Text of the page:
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In some sense, I suppose, DailyKos wasn’t built for the likes of me. I’ve pretty much always had a voice—I was editor of the Crimson when I was at Harvard, and went straight from there to the New Yorker, where I wrote much of the Talk of the Town column for five years. (Most weeks I alternated writing the political piece up front, Notes & Comment, with the great Jonathan Schell). When I quit and moved to the Adirondack wilds, my first book—The End of Nature—came out in 24 languages. Name a magazine or a newspaper and I’ve written for it; here’s my piece from this morning’s LA Times oped page.

And yet, maybe because of all of that, I’ve come to really treasure DailyKos. There are two reasons.

One, precisely because it amplifies the voices of people who didn’t make writing their career, who don’t have all those other opportunities to get their voices out. One of the great revelations of the rise of the web was how many talented writers and thinkers there are out there in the world—the quality of a good piece on the Recommended list  is higher than the average pundit’s column, usually because it’s about something more than the distillation of the conventional wisdom. I don’t work in a retail store; I’m glad to read the experiences of those who do. Ditto for the great range of age, experience, race, creed, and so on.

Two, even more important, this site serves mostly people who want to do something. Sort of by accident, I seem to have become as much an activist as a writer. When I helped organize the civil disobedience outside the White House this summer that sparked the Keystone protests, one of the reasons it turned into the largest action of its kind in three decades is because we had a way of getting the word out. Not on tv, which wasn’t paying any attention; not in the newspapers, whose correspondents were all on the Vineyard with the president; but through the web, and particularly through the daily updates that PDNC organized here. We got helpful ideas, but mostly we got involvement.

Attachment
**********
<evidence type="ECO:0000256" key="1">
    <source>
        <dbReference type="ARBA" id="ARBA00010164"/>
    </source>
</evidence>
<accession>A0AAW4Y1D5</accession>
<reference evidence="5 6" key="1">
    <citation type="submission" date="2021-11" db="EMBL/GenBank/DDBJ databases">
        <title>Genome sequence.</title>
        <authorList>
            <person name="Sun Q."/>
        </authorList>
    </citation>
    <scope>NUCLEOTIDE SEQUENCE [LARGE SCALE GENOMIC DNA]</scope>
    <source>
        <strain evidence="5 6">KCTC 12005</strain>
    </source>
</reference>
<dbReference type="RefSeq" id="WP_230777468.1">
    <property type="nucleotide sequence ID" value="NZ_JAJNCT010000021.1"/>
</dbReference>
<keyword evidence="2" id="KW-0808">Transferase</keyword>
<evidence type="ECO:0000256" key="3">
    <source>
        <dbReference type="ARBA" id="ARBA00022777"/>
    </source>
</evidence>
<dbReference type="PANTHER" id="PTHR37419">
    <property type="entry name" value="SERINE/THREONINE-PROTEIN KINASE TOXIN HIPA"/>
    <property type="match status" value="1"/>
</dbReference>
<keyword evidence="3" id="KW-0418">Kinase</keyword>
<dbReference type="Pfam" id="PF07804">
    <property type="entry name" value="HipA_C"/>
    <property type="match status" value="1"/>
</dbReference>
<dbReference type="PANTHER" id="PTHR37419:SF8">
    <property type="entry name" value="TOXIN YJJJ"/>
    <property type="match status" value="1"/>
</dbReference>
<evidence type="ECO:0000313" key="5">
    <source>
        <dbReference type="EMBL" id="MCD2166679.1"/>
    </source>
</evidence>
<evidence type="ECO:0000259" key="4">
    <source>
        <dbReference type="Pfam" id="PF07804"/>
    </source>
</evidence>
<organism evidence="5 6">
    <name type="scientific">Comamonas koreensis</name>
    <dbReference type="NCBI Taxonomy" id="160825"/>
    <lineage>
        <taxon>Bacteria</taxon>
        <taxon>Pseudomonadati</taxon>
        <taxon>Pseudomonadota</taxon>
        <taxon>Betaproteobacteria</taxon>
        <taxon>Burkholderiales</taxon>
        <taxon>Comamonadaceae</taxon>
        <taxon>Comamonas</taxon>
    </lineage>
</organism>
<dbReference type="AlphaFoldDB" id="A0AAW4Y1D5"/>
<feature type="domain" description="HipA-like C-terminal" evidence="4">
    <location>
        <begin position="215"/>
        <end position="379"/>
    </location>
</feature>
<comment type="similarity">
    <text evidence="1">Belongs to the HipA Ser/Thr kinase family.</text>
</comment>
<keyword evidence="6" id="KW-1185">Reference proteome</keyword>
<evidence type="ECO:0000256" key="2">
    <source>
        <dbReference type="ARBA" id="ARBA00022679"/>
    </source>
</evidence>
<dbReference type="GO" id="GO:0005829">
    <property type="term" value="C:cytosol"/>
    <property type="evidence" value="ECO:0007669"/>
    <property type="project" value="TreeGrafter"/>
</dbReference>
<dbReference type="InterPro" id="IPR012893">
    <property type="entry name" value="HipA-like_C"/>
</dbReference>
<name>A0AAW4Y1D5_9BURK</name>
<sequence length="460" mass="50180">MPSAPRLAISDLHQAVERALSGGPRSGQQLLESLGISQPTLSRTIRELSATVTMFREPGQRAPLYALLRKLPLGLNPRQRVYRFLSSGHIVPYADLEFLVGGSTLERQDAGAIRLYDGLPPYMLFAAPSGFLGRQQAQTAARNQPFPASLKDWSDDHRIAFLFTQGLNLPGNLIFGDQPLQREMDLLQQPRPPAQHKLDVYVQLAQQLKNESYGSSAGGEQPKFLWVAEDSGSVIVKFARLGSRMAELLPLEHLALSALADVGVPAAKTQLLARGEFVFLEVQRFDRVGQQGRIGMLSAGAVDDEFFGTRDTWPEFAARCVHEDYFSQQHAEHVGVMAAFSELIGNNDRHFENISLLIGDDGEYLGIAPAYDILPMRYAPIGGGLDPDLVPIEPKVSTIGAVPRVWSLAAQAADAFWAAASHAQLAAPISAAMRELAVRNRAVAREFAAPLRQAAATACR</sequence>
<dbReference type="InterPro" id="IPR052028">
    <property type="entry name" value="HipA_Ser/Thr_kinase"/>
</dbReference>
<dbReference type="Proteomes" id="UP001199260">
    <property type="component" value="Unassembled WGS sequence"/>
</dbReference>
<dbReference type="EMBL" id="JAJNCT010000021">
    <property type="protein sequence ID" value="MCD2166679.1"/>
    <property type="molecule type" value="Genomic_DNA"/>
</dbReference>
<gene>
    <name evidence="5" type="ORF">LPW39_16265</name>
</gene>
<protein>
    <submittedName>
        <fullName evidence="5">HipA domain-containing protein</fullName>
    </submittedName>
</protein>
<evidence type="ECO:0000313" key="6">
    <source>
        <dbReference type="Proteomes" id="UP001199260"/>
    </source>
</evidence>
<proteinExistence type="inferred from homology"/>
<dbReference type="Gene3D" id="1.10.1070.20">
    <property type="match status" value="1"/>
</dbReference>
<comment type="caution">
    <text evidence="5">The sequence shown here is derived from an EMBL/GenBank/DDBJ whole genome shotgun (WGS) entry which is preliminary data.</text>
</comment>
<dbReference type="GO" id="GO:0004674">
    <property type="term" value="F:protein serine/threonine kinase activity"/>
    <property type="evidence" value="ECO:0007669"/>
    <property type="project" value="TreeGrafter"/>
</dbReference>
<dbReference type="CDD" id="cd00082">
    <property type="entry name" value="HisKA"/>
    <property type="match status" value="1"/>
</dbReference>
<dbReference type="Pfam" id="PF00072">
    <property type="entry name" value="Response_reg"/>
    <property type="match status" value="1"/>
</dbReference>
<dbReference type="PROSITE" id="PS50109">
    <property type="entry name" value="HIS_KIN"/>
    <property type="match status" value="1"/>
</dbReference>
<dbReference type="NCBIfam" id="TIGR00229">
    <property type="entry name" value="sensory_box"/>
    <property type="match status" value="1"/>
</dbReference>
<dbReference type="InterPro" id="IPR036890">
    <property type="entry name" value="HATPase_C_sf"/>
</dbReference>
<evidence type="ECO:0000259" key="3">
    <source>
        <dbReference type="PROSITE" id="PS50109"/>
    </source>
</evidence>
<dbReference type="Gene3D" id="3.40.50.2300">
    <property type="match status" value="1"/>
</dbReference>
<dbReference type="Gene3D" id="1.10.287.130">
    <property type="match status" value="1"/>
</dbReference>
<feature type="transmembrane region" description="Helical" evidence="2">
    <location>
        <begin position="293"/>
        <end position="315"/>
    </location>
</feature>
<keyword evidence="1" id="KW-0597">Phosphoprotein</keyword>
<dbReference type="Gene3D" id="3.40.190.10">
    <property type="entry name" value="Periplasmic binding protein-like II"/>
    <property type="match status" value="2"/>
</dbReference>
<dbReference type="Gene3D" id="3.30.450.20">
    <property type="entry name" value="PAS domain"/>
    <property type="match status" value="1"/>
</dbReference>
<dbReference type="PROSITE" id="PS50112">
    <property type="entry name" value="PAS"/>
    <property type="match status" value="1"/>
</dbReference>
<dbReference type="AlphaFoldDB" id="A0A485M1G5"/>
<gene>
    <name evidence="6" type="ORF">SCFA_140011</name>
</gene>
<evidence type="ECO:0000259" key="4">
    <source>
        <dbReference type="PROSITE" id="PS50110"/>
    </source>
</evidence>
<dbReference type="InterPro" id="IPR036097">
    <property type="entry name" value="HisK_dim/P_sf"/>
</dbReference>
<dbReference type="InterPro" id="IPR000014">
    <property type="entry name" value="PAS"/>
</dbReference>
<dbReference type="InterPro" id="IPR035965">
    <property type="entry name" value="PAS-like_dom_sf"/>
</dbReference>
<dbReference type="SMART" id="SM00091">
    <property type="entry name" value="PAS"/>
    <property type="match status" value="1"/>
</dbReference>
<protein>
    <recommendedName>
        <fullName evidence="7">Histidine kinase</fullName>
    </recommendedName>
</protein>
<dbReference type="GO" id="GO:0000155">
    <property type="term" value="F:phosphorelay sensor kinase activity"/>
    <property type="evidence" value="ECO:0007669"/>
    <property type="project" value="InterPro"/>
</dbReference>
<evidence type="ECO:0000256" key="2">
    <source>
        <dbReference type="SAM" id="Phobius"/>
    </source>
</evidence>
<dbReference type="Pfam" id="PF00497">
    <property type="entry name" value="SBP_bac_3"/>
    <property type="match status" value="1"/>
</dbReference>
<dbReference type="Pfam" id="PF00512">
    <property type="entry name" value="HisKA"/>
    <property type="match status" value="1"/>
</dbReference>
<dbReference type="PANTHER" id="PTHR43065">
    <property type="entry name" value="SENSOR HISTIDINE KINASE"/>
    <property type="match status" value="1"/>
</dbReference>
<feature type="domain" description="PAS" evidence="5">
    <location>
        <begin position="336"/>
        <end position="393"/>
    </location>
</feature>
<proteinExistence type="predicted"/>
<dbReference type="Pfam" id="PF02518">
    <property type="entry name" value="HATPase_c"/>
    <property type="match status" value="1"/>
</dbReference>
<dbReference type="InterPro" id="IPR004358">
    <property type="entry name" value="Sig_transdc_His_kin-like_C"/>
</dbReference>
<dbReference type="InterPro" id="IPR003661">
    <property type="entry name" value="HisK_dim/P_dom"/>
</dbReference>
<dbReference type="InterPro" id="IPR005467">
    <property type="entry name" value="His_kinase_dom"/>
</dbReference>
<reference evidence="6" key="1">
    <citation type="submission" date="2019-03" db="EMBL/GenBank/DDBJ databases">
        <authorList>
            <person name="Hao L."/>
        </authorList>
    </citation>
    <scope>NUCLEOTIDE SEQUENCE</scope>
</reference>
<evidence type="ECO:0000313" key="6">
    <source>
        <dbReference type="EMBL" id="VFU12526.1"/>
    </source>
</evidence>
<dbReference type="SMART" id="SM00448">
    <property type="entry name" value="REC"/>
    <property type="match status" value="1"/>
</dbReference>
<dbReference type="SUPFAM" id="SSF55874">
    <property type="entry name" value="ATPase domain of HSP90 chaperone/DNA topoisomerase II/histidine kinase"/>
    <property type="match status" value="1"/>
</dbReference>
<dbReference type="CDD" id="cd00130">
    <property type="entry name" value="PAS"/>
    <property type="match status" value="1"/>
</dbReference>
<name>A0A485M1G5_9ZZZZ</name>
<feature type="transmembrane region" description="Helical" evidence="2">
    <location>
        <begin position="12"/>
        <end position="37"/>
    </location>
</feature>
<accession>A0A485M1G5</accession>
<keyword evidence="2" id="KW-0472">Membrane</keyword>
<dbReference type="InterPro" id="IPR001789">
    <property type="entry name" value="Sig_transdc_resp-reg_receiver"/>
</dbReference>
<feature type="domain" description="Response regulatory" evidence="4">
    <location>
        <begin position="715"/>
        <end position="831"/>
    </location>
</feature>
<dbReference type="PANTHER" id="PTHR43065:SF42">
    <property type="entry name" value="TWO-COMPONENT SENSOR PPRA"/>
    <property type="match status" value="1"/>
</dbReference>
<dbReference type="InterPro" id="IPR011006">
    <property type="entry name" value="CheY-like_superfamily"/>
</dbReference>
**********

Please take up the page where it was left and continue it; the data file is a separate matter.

So I think it’s a damned good investment to ‘subscribe,’ just as I subscribe to my local public radio station. (Not because I’m such a huge fan any more of NPR itself, I confess, but because we need strong local coverage). I’m convinced Kos will use the money to make this place stronger, and that he’ll do it without imposing his will any more than civility requires. (I’ve been very impressed that, even though I know from his books he doesn’t really like 60s-style protest, the site became the center for reporting not only about the Keystone demonstrations but also OWS).

It doesn’t mean that there aren’t days when this place annoys me. I don’t much like the faux realism/cynicism that informs some comments, nor the sometimes binary views of politics (Obama good/Obama bad). And I could live without the endless sneering at religion. But I imagine there are people who could live without me. I've spent much of my intellectual life in recent years writing about the need for strong local communities, and what goes for them goes for the virtual kind too: The definition of a working community is one where you pay attention to what interests others too; it’s the opposite of the solipsistic consumer world we’re encouraged to inhabit.

So—with deep thanks to all who do the hard work of keeping this community alive and functioning, time to pull out the credit card. We've got a ton of work to do in the year to come; I'm going to be concentrating on fighting corporate power, made brutally manifest in the fossil fuel industry. I know we're going to need lots of help. And I know where I'm going to turn for it.

Originally posted to DK GreenRoots on Wed Dec 14, 2011 at 12:30 PM PST.

Also republished by Daily Kos.

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